The new Civil Aviation Act has prescribed N5 million fine or two years jail sentence or both for any airline or its promoters who failed to remit the mandatory ticket sales charge/cargo sales charge (TSC/CSC) to the coffers of the Nigeria Civil Aviation Authority (NCAA).
This is as the new Act empowers NCAA to now delegate the power for the collection of the TSC/CSC 5 percent, especially from a recalcitrant debtor airline and from those who are not on the tripartite agreement with the regulatory body.
These are contained in the New Civil Aviation Act 2022 made available to THEWILL Newspaper.
President Muhammadu Buhari had assented to the New Civil Aviation Act 2022 in August, which repealed the Civil Aviation Act 2006.
The New CAA 2022 section 23(1) states that there would be a 5% of airfare, contract, charter and cargo sales charge payable to the NCAA and this applies on all international and domestic air transportation originating in Nigeria, irrespective of place of sales, issuance of air ticket or execution of the contact of carriage.
The new Act in section 23(2), also stipulates that the 5 percent of airfare, contract, charter and cargo sales charge would be chargeable on the total amount, excluding statutory fees and taxes paid by a passenger for an airfare, in a contract relating to carriage of persons or goods for hire and reward in the case of air transportation not involving the issuance of air ticket and many others.
The section 23(3) of the new Act also states that NCAA may delegate the power to collect the charges from airlines.
Capt. Musa Nuhu, the Director-General, Civil Aviation (DGCA), had recently lamented that indigenous airlines owed it over N19 billion and $7.8 million accruing from the 5 percent TSC/CSC.
The 5 percent TSC/CSC is statutory and deducted from the total air ticket paid by air passenger to airlines and the same applies to cargo charge.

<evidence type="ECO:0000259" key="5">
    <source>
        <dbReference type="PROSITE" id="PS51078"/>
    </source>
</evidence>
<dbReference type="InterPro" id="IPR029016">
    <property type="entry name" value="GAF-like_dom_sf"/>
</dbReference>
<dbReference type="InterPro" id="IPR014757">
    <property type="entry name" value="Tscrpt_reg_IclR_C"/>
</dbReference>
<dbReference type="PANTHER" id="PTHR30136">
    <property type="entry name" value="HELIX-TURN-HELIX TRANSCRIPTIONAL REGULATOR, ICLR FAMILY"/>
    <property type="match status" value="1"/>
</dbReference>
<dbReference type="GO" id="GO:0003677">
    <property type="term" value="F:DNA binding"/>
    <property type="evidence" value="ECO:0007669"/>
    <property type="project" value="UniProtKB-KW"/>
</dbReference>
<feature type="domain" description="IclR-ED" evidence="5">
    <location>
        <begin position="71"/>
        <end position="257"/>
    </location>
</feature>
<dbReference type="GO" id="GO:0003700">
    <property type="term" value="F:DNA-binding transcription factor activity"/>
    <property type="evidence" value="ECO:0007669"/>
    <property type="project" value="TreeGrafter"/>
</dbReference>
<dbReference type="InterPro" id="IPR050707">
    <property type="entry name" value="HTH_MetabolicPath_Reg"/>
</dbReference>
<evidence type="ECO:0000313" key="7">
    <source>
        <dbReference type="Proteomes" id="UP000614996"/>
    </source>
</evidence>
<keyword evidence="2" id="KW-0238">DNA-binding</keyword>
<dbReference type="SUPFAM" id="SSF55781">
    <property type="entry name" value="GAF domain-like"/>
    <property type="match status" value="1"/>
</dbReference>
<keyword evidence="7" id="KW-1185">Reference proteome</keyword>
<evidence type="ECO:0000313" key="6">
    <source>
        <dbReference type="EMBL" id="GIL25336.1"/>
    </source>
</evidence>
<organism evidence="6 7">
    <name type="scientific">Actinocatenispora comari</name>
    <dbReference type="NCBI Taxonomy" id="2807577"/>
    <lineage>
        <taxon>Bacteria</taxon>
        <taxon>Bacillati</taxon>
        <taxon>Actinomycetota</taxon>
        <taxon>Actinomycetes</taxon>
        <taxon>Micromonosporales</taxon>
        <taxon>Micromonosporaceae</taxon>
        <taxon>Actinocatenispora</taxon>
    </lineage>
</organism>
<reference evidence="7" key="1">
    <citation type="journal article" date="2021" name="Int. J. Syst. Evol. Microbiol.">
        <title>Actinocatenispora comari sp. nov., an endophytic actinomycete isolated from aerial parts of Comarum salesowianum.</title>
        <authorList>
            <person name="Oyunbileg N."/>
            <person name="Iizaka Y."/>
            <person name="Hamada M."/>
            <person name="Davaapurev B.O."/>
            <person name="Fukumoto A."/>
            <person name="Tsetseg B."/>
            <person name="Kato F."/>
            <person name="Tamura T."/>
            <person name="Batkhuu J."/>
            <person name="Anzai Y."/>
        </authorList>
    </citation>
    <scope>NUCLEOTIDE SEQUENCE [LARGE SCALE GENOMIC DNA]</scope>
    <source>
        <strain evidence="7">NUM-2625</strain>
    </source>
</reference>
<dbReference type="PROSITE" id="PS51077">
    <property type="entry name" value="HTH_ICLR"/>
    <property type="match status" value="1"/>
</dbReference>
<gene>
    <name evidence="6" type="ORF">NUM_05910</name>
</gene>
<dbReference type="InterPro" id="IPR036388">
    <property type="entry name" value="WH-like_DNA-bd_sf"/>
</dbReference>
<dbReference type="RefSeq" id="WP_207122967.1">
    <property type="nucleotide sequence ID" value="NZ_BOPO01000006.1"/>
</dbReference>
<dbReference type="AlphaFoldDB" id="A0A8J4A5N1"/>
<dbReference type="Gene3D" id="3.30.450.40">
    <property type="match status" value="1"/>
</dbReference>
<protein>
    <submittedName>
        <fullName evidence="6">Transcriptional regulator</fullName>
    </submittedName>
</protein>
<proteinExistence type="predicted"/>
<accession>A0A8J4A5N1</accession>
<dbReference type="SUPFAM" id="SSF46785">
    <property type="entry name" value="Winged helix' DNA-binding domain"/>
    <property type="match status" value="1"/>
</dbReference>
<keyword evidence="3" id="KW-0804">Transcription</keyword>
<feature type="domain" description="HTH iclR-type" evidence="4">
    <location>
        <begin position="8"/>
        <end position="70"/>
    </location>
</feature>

The sum is shared among four aviation agencies: NCAA, Nigerian Airspace Management Agency (NAMA), Nigerian Meteorological Agency (NiMET) and the Nigerian Safety Investigation Bureau (NSIB).
There has been a huge tussle between NCAA and airlines, especially the domestic carriers over their failure to remit the sum to NCAA.
NCAA before the repeal of the Civil Aviation Act 2006, got 58 percent from the total 5 percent of charges and it is still the major revenue earning for the agency, while the other four agencies shared the remaining 42 percent in different proportions.
However, it is not clear if the 58 percent collection is still retained in the new Act 2022, but Capt. Musa Nuhu, the Director-General, Civil Aviation (DGCA), warned that the renewal of Air Operator’s Certificate (AOC) is still tied to the payment of the debt by airlines.
A source close to the agency recently confided in Daily Independent that a particular airline owed NCAA about N10 billion of unremitted TSC/ CSC, while Azman Air was in September grounded for its failure to remit to NCAA over N1.2 billion accruing from the same charges.
Nuhu had to compel the management of the airline to sign a memorandum of understanding (MoU) of N50 million monthly on the repayment of the N1.2 billion legacy debt before it could be allowed to return to operations.
Meanwhile, NCAA had earlier in September warned domestic airlines to come up with a plan for debt repayment within a month or face suspension.
The agency ordered the airlines to begin repayment of debts over N45.29 billion ($108.8 million) or face suspension.
Nuhu had equally called on airlines to formulate a plan and come to an agreement with the agency within the next month as the country’s aviation industry faces increasing financial challenges.